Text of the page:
For decades, North Korea has been moving to acquire and develop deliverable nuclear weapons—the bigger, the better. Today’s hydrogen weapon test is a major step in that direction and a threat to the United States and its security commitments in Northeast Asia and beyond.
Nuclear weapons are not cheap. So why does a desperately poor country like North Korea want them so badly? Could it be, as some have argued, that the prestige-challenged Kim regime wants them just to enhance its image? Or perhaps the weapons are just for defensive purposes. Every year, the United States and South Korea hold joint military exercises that are designed to confront a(nother) North Korean invasion of the South. And every year, the North Koreans stage an apoplectic response, accusing the United States and South Korea of preparing to invade the North. Such explanations of North Korean behavior suggest it is defensive in the face of these threats, and that use of nuclear weapons is remote, almost theoretical, for “regime survival.” As long as no one invades them, there is nothing to worry about.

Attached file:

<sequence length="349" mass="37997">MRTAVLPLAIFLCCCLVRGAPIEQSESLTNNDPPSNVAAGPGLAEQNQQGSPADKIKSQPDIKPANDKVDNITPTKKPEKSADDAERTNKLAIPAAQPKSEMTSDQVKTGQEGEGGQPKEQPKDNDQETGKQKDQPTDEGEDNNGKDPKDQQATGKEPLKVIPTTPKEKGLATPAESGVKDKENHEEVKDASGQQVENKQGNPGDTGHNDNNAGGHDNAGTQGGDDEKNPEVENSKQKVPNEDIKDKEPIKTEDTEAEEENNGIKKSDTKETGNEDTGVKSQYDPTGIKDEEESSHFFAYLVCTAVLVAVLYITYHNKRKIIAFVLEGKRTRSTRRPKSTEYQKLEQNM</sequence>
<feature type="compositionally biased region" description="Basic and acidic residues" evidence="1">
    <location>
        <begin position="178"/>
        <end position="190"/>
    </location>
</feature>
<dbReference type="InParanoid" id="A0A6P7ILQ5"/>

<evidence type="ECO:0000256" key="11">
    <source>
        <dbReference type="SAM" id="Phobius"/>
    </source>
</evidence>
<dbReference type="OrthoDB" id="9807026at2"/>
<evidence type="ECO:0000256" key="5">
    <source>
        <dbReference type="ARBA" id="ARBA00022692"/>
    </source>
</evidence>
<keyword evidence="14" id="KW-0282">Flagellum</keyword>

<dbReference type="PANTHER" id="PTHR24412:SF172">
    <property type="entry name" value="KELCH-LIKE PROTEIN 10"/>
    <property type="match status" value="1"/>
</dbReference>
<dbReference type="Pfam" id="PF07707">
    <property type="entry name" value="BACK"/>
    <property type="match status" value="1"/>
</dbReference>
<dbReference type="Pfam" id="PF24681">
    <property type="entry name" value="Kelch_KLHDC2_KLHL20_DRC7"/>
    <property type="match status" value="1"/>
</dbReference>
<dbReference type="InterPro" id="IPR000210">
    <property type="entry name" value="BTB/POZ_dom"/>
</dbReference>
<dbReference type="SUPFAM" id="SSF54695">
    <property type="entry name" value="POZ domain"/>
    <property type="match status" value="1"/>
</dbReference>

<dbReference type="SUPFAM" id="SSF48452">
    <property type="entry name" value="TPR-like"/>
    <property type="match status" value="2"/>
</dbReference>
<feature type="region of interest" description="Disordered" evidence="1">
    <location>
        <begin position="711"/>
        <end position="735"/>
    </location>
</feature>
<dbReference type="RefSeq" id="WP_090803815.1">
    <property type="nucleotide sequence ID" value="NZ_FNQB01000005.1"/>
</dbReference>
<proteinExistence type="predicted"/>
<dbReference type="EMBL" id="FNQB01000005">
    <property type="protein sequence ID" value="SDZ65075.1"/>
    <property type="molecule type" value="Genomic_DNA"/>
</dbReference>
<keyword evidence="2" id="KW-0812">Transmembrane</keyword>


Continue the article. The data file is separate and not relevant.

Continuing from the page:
In fact, North Korea’s acquisition of a nuclear arsenal is far more focused, offensive, and dangerous. It is designed to pose a direct challenge to the U.S. security commitment to South Korea and Japan. In the event of hostilities (i.e., a North Korean attack on the South) or even just exercises, the threat of using nuclear weapons against the United States could put a U.S. president in a dilemma: Either fulfill alliance responsibilities, and in so doing expose the American public to a possible attack, or blink and in so doing undermine U.S. treaty commitments around the world.